Reform Efforts to Date

In September 2003, the House of Representatives approved a $5 billion WRDA. For the first time, the bill included modest measures to reform the Corps—not enough to solve the Corps' problems, but a significant first step. Included in the bill are an independent review provision to ensure accountability from independent sources, language to improve mitigation procedures and first steps toward updating the Corps' antiquated planning guidance. Unfortunately, the bill also included language to "streamline" NEPA (See Making Waves Vol. 9, Number 4 article on NEPA) provisions, which raises concerns about adequate environmental review of the impacts of proposed Corps projects.

Ironically, the Bush administration, which has been rather dreadful on the environmental front, has been an ally when it comes to Corps reform. For example, Mississippi Congressman Mike Parker, who was assigned to oversee the Corps, was the first administrator to get fired under Bush's watch due to his efforts to stuff the Corps budget with pork. Whether this tightening of the Corps belt was motivated for concern about the environment or reduction in federal spending, the result has been to move the Corps in a greener direction.

In 2004, during the 108th Congress, Corps reform was considered but not enacted. There was another attempt (WRDA 2005) in the 109th Congress that also.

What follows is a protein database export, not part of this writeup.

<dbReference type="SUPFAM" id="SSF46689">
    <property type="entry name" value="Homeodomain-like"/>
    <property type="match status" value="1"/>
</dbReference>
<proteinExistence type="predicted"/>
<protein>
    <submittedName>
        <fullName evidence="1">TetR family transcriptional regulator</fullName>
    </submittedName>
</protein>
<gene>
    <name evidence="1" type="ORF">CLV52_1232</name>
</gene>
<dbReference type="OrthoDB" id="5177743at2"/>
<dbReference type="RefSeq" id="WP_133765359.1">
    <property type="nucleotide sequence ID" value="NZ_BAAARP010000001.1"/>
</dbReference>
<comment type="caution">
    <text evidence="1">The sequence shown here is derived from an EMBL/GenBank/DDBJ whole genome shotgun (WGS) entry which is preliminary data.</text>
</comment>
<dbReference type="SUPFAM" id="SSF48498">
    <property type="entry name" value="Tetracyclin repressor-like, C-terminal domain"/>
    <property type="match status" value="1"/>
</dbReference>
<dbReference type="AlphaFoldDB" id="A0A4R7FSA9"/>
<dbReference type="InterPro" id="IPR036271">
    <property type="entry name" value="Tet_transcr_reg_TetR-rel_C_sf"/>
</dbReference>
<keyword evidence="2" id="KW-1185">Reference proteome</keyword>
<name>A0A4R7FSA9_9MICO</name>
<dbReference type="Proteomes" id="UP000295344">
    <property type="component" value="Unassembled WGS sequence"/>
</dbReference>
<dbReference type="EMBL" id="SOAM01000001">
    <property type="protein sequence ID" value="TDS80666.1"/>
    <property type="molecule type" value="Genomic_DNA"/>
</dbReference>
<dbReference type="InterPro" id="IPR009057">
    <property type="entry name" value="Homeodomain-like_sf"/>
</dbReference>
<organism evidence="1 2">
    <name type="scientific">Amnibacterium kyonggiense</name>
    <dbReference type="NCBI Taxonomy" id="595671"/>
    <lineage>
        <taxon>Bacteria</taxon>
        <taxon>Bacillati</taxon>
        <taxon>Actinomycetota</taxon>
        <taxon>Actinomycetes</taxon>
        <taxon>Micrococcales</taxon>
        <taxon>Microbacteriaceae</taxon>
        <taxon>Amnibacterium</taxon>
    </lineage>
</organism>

Finally, on November 8, 2007, WRDA 2007 became law and is now called P.L. 110 - 114. The law requires the Corps to modernize its project planning, strengthen its wetlands mitigation, and independently review certain projects. The law also authorizes $28 billion worth of projects.

In January 2017, the Corps took an important step to preserving coastlines and supporting more natural coastal adaptation measures by authorizing a nationwide permit for living shorelines. For years living shorelines, the environmentally-preferred stabilization method, were harder to get permitted than the more harmful hard stabilization methods. While there is much more work to be done, efforts such as this are hugely important to the protection and preservation of our coastlines.

To learn more:

Much of the information for this article was gleaned from the website of WPN and the excellent websites of American Rivers and National Wildlife Federation on WRDA and Corps Reform:

Also, Michael Grunwald has written extensively on the Corps of Engineers, including:

This article is part of a series on Clean Water which looks at various threats to the water quality of our oceans, and the negative impacts polluted waters can have on the environment and human health.

For information about laws, policies, programs and conditions impacting water quality in a specific state, please visit Surfrider's State of the Beach report to find the State Report for that state, and click on the "Water Quality" indicator link.